The Jewish Moroccan expellees represent Sephardi Jewish authenticity. This community of Jews who originated from Morocco display the most distinct form of the expellee culture. If you are of Jewish-Moroccan descent, you are probably entitled to a Portuguese citizenship!

The Moroccan expellee community – the expulsion of the Spanish and Portuguese Jews to Morocco

After being expelled from Spain and Portugal, the Jews traveled to many countries, reaching even India, China and America. But the country which absorbed the largest number of expellees (between 20,000 and 40,000) was Morocco. For this reason, Morocco was also the country most affected by Sephardi Jewish culture. This influence is also noticeable to present day.

When the Jews moved from Spain to Morocco, these two countries reached an agreement. The agreement stated that Morocco will accept the expellees, and in return, will not be conquered by the rising Spanish Empire. The expelled Jews settled in Morocco, mostly in the cities of the north, such as Fes, Tetouan, Tangier, Rabat, etc. but also reached the valleys in the south stretching all the way to the Sahara. The large number of Sephardi Jews meant that they often outnumbered the local Jews, mostly in the cities. Thanks to their great intellect they earned a distinct status among the locals.

The Moroccan Expellee Community – Professions and Customs

The Moroccan Expellee Community and Portuguese Citizenship In Morocco, the Jewish expellees from Spain and Portugal mostly undertook unique professions. They were goldsmiths, traders, winery owners, profiteers, interest lenders (this profession is considered to be heresy under Islamic law) and more. The Jewish quarters, usually set close to the King’s palace, were called Malakh and were walled off on all four sides. When the Jewish expellees first settled in Morocco they took care to preserve their ancient customs from Spain. Their religious lifestyle was different than the local one. This manifested, among other things, in customs that relate to slaughter, prayers, and more. This situation often led to religious disputes among the populations and rabbis from each congregation would impose sanctions of the other.

The congregations also used different languages – the expellees in the northern cities used Spanish, which over time turned into Ladino. During the expulsion, the cities of north Morocco were governed by the Spanish Kingdom, leading the Jews in this cities to speak the lingua franca of the time. Over time, the local language received the Arabic name Khakitia – which comes from the Arabic word “to speak.” As time passed, the Moroccan local Jews and the Sephardi expellees integrated and became a single community led by Sephardi customs – in synagogues, Torah law, prayer, dressing, and more.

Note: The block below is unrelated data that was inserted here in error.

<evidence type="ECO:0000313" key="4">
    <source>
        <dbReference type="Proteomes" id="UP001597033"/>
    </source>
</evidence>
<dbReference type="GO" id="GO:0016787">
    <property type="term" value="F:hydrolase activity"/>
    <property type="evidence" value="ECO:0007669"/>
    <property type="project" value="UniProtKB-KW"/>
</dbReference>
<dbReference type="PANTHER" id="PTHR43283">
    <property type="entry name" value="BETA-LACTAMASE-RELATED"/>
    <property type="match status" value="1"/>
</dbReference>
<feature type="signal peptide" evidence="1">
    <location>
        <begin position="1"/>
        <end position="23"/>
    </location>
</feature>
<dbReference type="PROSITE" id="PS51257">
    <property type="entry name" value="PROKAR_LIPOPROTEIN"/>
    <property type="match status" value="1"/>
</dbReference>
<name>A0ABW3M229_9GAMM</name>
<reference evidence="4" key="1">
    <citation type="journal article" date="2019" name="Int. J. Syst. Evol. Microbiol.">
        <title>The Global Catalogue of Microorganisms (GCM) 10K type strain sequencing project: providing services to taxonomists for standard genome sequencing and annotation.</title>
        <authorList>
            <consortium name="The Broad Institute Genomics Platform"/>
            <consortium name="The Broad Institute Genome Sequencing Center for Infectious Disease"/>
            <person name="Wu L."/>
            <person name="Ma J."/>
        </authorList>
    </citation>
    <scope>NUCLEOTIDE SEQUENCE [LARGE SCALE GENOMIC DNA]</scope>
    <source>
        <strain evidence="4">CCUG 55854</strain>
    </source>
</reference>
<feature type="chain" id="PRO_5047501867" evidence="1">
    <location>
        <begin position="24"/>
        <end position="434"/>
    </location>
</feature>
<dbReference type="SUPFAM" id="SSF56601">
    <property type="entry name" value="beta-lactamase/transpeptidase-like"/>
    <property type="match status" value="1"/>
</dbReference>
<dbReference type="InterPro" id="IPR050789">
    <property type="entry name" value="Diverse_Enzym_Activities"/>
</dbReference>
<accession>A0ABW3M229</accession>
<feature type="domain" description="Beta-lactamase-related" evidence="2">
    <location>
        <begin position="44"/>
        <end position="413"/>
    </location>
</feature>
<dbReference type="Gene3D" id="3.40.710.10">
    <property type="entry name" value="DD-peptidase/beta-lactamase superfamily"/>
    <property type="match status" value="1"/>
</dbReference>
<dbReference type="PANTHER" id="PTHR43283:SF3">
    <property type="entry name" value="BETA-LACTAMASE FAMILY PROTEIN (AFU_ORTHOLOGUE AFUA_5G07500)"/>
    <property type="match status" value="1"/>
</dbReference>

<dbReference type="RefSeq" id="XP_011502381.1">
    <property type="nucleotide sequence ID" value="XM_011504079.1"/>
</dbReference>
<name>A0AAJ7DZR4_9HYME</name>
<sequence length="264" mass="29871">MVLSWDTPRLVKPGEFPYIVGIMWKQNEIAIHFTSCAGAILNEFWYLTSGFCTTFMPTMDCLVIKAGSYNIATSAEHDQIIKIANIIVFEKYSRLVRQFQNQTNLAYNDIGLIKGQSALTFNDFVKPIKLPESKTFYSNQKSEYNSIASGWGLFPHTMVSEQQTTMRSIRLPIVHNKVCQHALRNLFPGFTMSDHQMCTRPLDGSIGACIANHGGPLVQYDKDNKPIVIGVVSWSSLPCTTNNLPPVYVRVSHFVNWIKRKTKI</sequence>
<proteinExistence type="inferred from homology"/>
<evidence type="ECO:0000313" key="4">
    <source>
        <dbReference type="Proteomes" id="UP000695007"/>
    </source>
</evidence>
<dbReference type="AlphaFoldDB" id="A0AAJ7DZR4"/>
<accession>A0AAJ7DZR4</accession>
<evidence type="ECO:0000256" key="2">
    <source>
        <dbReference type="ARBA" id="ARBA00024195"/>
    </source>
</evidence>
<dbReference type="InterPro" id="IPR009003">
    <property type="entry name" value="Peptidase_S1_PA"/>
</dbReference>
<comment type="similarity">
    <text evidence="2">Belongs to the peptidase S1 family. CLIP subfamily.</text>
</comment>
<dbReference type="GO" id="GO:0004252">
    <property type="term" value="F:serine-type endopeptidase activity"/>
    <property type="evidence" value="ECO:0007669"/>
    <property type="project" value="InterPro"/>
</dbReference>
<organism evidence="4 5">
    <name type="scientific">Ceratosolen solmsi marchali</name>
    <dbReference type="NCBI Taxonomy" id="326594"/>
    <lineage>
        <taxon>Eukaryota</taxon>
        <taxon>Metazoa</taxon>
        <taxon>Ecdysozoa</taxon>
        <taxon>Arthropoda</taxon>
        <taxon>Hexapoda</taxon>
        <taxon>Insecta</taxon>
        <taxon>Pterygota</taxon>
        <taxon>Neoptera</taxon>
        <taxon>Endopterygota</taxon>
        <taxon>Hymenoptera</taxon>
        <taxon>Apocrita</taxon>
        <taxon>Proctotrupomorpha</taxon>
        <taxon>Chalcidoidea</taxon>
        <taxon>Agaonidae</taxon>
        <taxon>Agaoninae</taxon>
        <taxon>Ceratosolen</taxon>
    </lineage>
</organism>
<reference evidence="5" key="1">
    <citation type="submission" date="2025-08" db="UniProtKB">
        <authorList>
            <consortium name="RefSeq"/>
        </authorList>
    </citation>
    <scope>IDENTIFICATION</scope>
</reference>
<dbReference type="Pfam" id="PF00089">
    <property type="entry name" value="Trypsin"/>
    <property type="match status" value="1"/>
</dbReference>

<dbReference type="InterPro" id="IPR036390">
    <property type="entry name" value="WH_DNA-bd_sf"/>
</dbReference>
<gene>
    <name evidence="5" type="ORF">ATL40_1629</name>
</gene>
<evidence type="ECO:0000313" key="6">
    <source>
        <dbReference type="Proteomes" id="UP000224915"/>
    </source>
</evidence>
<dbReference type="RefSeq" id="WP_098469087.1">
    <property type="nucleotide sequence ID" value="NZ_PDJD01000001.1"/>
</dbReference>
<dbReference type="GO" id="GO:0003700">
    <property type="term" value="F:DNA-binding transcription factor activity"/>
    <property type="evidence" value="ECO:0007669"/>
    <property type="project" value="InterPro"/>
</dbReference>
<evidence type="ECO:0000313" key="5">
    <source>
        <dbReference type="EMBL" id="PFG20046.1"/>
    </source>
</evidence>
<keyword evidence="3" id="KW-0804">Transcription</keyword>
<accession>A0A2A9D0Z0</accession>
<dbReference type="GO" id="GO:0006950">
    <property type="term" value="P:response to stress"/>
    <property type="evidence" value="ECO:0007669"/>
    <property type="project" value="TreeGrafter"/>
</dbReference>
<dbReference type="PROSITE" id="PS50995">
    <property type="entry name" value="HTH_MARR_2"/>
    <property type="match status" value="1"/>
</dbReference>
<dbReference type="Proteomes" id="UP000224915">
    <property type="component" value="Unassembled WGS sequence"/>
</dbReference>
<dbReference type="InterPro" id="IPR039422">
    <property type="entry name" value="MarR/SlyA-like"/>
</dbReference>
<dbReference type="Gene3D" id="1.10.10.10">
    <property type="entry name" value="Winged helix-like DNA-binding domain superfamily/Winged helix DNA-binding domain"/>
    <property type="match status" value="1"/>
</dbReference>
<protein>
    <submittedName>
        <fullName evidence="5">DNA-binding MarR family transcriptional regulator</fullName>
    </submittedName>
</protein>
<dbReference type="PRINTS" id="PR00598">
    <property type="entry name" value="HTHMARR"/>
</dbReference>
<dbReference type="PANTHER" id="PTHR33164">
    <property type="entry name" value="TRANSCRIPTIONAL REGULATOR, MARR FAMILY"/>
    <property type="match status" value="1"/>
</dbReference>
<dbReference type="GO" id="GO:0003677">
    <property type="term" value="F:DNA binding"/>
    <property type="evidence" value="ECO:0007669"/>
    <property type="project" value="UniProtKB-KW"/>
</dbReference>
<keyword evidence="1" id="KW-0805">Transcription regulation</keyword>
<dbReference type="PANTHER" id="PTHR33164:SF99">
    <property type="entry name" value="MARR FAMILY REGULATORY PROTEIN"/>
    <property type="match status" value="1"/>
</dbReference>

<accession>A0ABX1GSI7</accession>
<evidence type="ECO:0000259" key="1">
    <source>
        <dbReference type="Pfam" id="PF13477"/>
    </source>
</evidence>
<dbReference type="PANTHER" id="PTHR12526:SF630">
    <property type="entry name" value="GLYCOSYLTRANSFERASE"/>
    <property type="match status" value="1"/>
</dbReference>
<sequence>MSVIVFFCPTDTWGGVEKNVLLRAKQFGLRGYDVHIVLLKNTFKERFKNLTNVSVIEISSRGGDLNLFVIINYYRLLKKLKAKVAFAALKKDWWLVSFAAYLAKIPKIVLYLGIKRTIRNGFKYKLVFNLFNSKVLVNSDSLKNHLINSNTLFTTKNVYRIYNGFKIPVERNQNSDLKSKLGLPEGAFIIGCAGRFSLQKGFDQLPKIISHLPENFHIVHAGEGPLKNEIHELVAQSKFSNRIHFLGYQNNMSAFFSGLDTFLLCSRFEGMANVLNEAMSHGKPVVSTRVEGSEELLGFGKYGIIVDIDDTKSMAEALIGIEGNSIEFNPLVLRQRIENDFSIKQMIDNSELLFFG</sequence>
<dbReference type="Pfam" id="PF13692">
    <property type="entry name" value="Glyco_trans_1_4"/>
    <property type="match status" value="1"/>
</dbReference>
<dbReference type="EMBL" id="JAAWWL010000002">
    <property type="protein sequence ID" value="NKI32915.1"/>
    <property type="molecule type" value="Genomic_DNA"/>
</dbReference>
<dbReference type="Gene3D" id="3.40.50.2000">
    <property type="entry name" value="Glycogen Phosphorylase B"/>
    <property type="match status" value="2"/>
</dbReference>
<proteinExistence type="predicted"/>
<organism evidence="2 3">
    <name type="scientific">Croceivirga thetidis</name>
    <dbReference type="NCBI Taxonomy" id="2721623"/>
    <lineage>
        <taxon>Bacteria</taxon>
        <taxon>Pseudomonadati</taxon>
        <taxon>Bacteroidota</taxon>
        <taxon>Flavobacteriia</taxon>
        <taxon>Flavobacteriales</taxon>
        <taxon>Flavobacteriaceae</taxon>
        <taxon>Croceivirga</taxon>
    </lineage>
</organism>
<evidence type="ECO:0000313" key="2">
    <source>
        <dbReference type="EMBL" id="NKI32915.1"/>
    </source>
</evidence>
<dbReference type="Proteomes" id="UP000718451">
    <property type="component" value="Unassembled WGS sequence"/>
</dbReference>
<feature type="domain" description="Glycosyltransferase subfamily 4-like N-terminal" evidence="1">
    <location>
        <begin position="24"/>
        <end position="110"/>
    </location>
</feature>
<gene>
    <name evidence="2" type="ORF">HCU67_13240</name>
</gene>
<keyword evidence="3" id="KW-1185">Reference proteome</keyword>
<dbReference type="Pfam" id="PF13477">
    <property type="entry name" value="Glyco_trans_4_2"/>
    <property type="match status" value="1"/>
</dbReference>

Prominent expellee Rabbis:

Rabbi Shimon Ben Lavi – doctor, writer, Kabbalist, astronomer, poet, litigator and community rabbi.

Rabbi Saadia Ibn Danan – Hebrew and Arabic linguist, poet, litigator, chronicler and ruler. Composed several books, including a Hebrew-Arabic dictionary.

Gagin – a great family of Rabbis, also served as doctors, rulers and community leaders.

Rabbi David ibn Abi Zimra – ruler, yeshiva head, Kabbalist, and author of over 3,000 answers in Jewish law.

Rabbi Itzhak deLouya – community leader, Judge. Established the synagogue of the expellee congregation in Marrakesh.

Additional information about the history and customs of the expellees from Spain:

Cohen, Decker, Pex & Brosh law firm specializes in immigration to Portugal. We are familiar with genealogists who can help you in the process of obtaining a Portuguese citizenship and passport. Here are some articles with relevant information about manners for obtaining citizenship and links to the expelled families. We thank Mr. Jonathan Gavrielov for his assistance in research and writing.

  1.  The Lives in Marranos in Spain during the Riots.
  2. The Communities in Spain and Portugal.
  3. Prayer Tradition and the Sephardi Prayer Book.
  4. Surnames from the List of Candidates
  5. Traditional Spanish Jewish Garments
  6. The Ladino Language
  7. Countries where the Expellees Settled

Contact us – descendants of the Moroccan expellees receive a Portuguese citizenship

If you have information proving that you are descendants of Spain and Portugal expellees – confirmation from a Sephardi community Rabbi, a genealogist’s report, and more – we can help you file an application. Contact an attorney in Jerusalem or Petah Tikva. The law firm of Cohen, Decker, Pex & Brosh is at your service.

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